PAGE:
Help with a Stamp2 Family Socket-based Prop form.

I am drafting in KiCAD ANOTHER project(I need to finish some of them one of these days.), which is a Propeller 1 form factor designed to snap into a BASIC Stamp 2 family socket. My questions are:
Which regulator should I use to bring Vin down to 3.3v?
How should I make a transistor-based(or resistor based) voltage shifter for the I/O?
Can I use the programming pins in the stamp socket for programming the prop?
Is this just absolutely preposterous?


  • jmgjmg Posts: 14,419
    Which regulator should I use to bring Vin down to 3.3v?
    There are shiploads to choose from.
    Package may determine it - do you want gull wing, or is DFN ok (new releases tend to be DFN ) ?
    Do you want any voltage margin ? - many regulators are designed for 5.5V max, which helps keep the cost down, but are less tolerant than higher voltage units.
    Do you want a Power Good (reset signal for Prop?)

    If DFN is ok, I like the NCP187AMT330TAG for 5.5V/PG/1.2A and the LDFM33PVR is 16V/PG/500mA

    How should I make a transistor-based(or resistor based) voltage shifter for the I/O?

    Resistor shift is simple, but not very flexible and it is slow.
    Better may be the chips designed for level shifting, with Auto-direction, which are often series N-FET in design. that acts as a low-Z up to 3v3, and then floats somewhat to be 5V tolerant.
    A low on either side is rapidly transferred to the other side.

    Examples :

    eg PCA9306, NVT20x series - pick a package you can handle and one that routes well. Some PCBs sprinkle more of smaller parts.
  • There are few things that are absolutely preposterous, but this doesn't make sense. Bringing Vin to 3.3V is the easy task. You still need +5V for a reference for the voltage translation. Adafruit has several different voltage translators. You might look at their website and educational material for discussions of the several possible solutions. One easiest involves a MOSFET transistor and two resistors for each bidirectional signal. In terms of programming, the Stamps require three pins (ATN, Sin, and Sout). The Propeller also needs 3 (DTR, Rx, Tx) with about the same uses.

    Look at the schematic for the Prop-mini for power and programming. I don't know how you'd fit the voltage translators for 16 I/O pins in the package you're thinking about. Resistors will only work for inputs
  • Regulator: I will look at the ldfm33pvr and check it’s package size. I’d like this thing to be drop-in compatible with almost any stamp environment.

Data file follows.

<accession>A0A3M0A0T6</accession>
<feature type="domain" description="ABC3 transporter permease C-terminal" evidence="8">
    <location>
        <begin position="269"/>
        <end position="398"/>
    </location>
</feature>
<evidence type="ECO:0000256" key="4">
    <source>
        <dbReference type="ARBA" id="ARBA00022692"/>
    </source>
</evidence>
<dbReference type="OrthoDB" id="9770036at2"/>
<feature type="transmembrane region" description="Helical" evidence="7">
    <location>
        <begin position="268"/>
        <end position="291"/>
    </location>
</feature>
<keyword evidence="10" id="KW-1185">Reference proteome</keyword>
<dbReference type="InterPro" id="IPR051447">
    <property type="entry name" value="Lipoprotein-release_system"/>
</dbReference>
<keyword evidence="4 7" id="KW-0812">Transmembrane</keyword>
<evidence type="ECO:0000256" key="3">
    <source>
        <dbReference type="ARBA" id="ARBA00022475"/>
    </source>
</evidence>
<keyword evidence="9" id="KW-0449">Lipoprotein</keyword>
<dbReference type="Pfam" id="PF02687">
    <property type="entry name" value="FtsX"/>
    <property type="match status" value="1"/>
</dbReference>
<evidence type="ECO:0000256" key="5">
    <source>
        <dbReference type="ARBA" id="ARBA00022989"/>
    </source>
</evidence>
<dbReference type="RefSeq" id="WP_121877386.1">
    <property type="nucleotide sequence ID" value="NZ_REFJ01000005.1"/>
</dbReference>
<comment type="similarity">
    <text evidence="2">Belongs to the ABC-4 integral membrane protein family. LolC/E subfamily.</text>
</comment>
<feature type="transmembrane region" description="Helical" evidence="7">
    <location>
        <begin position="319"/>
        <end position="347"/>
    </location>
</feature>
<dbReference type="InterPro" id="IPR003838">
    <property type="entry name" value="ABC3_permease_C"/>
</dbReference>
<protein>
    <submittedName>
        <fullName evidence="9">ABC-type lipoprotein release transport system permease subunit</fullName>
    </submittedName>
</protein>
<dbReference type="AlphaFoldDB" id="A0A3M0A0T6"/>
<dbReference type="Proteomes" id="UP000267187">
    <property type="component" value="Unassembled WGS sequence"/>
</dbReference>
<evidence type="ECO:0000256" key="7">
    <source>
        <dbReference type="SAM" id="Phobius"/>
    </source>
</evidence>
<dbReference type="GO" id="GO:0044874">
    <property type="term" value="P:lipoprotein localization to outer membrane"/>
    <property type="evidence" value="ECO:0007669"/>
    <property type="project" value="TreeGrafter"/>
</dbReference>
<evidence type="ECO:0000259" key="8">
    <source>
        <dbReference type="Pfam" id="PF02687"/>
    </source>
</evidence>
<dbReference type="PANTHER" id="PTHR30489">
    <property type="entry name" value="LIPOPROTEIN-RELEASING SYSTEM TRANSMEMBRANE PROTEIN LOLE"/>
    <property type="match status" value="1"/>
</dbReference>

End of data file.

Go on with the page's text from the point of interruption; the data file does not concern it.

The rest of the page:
Shifter: I will follow that link and research later.

    Programming: I guess support(and everyone here) must think I’m crazy. My guess is that it all comes down to I/O voltage levels and what firmware is on the chip. I will see if I can find out more.

    Mike, I have the whole backside for that stuff.
  • The programming protocol for the Propeller is already well described. It's quite different from the protocol for the Stamps. ATN is used like the Propeller's /RST. DO look at the Propeller-Mini documentation.
    PC:	set 115200-8-N-1
    	DTR low
    	wait at least 10ms
    	DTR high
    	wait 100ms (+-10% tolerance)
    	send $F9 (%0100111111 timing calibration)
    	LFSR: taps = $B2, initialy = "P"
    	send bitwise LFSR[250] ($FF/$FE)
    	send $F9[250+8] for bitwise responses ($FE/$FF)
    	receive bitwise LFSR[250] + version[8] within 50ms
    		if timeout or mismatch, done (hardware not found error)
    	send encoded command long (up to 3 bits sent per serial byte):
    		0 = shutdown
    		1 = load ram, then run
    		2 = load ram+eeprom+verify, then shutdown
    		3 = load ram+eeprom+verify, then run
    		if command 0, done (okay)
    	send encoded length long
    	send encoded data longs
    	send $F9 every 10ms for bitwise response(s):
    		if command 1-3,	receive bitwise checksum pass/fail within 10(?) seconds
    					if timeout, done (connection error)
    					if checksum fail, done (checksum error)
    		if command 1,	done (okay)
    		if command 2-3,	receive bitwise program pass/fail within 5 seconds
    					if timeout, done (connection error)
    					if program fail, done (program error)
    				receive bitwise verify pass/fail within 2 seconds
    					if timeout, done (connection error)
    					if verify fail, done (verify error)
    				done (okay)
    CHIP:	<reset>
    	wait for up to 150ms @20MHz for $F9 + bitwise LFSR[250]
    		if timeout or mismatch, EEBOOT
    	use incoming $F9 bytes to convey bitwise LFSR[250] + version[8]
    	receive encoded command[32]: